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          1. Janamejaya, muslims and Hindus would have worked this out. The post modernists tried to provoke this crisis. There are multiple different muslim perspectives on this blog. The Shiites, Sufis and liberal Sunnis want to make a deal similar to what you suggest Janamejaya.

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          2. ” There are multiple different muslim perspectives on this blog” should be ” There are multiple different muslim perspectives on the Ayodhya mosque.”

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        2. @Slapstik Forgetting issue-specific details, a lot what you wrote agrees with my complaint, which was that only the non-smart Indians remain in Hindutva, while the smart ones are mostly looking for intellectual fulfillment. So telling me that many Hindutvavadis’ actions are wrong-headed doesn’t help your point at all.

          Where I differ is that in my view most insights come from effortful thinking energized by bias. To use Hindu terminology, “icchA-shakti” comes from bias. In other words, this “error identification and criticism” you speak of, like rigor in mathematics, has only a “safai karmachari” role, itself cannot provide much insight.

          New understandings germinate not quite from “unbiased analysis”, but from trial-and-error, tinkering etc., which needs icchA-shakti. Many smart Indians avoid tinkering with their political views because they think rigor is necessary even at the level of piloting ideas, which means pro-Hindu ideas never get piloted by smart people, and the smart people remain confined to the comforting safety of liberalism. In terms of that Terence Tao article, there is this transition from “rigorous” to “post-rigorous” stage – in the latter, one has to pilot informal and non-rigorous ideas, “experimental mathematics” simply out of passion. In politics, unlike in mathematics, the said passion usually comes from bias.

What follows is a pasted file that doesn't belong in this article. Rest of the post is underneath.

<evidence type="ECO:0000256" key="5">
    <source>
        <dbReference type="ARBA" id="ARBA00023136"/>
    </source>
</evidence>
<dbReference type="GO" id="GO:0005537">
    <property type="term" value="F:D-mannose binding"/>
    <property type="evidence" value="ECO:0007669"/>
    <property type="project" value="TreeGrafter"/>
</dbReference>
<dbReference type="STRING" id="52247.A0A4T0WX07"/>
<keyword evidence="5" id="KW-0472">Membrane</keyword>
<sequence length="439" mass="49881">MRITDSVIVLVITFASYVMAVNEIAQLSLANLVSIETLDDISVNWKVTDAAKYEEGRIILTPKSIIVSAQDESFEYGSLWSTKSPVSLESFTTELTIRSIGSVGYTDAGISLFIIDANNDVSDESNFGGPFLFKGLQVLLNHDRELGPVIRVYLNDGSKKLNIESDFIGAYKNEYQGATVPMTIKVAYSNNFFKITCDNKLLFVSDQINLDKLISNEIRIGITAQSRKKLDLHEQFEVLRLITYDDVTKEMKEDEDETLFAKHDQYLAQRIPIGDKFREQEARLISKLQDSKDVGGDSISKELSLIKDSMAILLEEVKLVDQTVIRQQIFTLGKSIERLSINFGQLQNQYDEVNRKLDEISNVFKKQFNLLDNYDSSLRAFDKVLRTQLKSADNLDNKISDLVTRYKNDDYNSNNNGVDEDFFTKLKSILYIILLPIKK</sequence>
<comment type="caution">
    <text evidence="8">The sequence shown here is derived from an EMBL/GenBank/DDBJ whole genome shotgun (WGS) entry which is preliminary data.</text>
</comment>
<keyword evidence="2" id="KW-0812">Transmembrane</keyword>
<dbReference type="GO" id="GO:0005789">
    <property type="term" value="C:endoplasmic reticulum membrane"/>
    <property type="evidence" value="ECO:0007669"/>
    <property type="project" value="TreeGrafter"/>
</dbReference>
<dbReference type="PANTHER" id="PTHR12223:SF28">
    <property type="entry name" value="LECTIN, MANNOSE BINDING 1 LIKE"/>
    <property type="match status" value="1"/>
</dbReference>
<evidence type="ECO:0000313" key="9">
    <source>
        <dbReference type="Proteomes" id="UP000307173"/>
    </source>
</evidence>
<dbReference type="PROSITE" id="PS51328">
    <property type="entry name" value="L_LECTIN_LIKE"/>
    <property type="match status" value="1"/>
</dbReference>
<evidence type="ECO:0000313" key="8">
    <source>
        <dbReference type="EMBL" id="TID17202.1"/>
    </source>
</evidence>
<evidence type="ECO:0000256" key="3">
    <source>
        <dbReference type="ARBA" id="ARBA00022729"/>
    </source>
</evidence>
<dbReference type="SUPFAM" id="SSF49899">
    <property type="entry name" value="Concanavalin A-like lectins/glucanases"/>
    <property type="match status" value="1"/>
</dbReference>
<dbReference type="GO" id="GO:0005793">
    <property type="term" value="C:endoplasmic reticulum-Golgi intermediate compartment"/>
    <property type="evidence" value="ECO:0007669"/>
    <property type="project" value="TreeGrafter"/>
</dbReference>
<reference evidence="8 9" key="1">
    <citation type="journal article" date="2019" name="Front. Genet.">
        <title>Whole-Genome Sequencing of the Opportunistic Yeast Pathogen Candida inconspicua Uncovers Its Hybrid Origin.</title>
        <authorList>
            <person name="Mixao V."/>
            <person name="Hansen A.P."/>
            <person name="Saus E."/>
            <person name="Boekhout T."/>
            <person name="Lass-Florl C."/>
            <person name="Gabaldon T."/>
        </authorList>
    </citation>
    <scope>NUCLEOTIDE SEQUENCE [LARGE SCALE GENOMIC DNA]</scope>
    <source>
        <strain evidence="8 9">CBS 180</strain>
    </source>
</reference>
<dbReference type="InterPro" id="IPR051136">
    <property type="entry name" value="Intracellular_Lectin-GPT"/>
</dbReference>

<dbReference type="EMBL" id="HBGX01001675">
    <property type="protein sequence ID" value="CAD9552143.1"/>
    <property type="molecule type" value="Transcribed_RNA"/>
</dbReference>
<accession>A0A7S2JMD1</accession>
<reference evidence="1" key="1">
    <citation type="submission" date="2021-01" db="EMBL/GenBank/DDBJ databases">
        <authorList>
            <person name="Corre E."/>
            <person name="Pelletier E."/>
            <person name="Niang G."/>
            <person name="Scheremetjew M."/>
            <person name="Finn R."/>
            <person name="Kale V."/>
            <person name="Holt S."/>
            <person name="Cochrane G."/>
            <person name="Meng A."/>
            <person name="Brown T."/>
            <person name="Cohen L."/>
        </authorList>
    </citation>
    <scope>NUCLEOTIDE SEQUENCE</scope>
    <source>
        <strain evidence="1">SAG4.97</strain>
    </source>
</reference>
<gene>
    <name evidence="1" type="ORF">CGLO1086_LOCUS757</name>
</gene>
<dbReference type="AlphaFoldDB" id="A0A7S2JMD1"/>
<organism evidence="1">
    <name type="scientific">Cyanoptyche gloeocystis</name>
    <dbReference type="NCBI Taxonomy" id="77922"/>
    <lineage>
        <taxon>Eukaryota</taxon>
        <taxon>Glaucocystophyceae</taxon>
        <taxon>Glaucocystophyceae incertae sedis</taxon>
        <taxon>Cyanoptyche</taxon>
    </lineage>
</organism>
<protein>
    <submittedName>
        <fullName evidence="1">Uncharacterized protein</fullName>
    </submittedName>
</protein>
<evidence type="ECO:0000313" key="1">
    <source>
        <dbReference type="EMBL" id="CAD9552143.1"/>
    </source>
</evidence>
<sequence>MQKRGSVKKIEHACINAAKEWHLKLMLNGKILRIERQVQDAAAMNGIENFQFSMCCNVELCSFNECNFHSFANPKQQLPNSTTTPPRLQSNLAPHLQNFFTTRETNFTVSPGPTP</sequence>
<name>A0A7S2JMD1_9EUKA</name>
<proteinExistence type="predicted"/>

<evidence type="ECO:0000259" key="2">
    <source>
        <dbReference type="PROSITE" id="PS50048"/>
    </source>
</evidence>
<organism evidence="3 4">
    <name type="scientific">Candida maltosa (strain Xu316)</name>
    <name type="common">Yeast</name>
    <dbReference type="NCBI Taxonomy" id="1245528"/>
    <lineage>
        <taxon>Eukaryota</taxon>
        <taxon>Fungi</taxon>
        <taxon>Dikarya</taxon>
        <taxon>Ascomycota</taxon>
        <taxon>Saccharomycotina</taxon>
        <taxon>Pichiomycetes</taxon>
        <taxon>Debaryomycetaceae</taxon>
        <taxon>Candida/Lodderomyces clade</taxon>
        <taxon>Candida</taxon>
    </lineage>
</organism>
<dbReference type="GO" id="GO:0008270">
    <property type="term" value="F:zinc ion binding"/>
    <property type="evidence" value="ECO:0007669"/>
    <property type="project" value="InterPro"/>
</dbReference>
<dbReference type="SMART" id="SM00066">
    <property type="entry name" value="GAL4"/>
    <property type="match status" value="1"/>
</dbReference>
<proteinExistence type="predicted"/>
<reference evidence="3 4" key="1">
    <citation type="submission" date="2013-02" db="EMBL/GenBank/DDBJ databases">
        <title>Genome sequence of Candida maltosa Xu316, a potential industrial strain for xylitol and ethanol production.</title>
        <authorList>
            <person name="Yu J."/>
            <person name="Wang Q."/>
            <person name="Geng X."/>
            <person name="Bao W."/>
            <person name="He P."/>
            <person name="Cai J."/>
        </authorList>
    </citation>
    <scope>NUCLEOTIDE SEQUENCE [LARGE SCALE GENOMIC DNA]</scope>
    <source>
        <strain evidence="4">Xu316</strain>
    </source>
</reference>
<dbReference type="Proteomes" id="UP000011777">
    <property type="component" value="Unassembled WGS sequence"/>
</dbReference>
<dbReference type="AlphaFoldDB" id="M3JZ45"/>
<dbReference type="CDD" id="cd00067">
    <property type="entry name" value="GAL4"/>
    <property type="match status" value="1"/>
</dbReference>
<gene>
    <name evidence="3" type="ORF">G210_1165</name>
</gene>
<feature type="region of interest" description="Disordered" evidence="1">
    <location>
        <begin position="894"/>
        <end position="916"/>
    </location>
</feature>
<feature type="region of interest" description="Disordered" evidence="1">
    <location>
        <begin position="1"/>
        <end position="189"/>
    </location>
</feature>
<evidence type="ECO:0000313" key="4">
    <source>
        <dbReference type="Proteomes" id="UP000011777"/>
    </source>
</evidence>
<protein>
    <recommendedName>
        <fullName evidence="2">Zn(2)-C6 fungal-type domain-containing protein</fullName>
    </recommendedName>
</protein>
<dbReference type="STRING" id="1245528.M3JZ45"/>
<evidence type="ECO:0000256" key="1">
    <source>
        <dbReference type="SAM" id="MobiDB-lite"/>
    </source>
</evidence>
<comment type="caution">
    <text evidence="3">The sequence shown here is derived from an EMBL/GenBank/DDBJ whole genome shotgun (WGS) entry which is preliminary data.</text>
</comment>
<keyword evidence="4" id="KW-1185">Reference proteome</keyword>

Let us take the example of “cow lynching” that you speak of – if you had a pro-Hindu bias, your perspective would’ve been actually wider and not so one-sided; you would also have acknowledged the cattle smuggling problem, noting that cattle-smugglers themselves are often armed gangs that shoot cattle owners and police. You would’ve noticed that cattle-smuggling and associated mob-lynching happen in Pakistan too, and noticed the effort of Pakistani Punjab Government to protect cattle owners. But your view on the entire issue becomes one-sided, at the expense of Hindus who get murdered by cattle-smuggling mafia in India, ironically because you are relatively unbiased on the matter and are hence less incentivized to investigate.

          While there exist several smart people who share other biases – Islamism, liberalism etc. (it is possible to survive in the liberal intellectual world with these biases), smart Hindus either move out of pro-Hindu biases, or live with this “cultural code-switching” that Razib speaks of. That’s the tragedy, and I believe this is also why Hindu lives have so little value.

          I would apologize for long comment, except that I have made so many such already as to make such apologies meaningless.

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          1. @Slapstik, Just a few minutes ago Kurdish mathematician Caucher Birkar was awarded the fields medal. In the video that was played (the winners are informed before the ceremony to produce the video) he said that he hoped his medal would bring a smile to the faces of [I forget the number perhaps 40 million] Kurds.

            Do you really think his comment was motivated by thinking of “a symptom of a deeper feature of reality, namely that some problems are objectively more interesting than others.” ? No, only smart Indians’ interests seem to be confined to such considerations.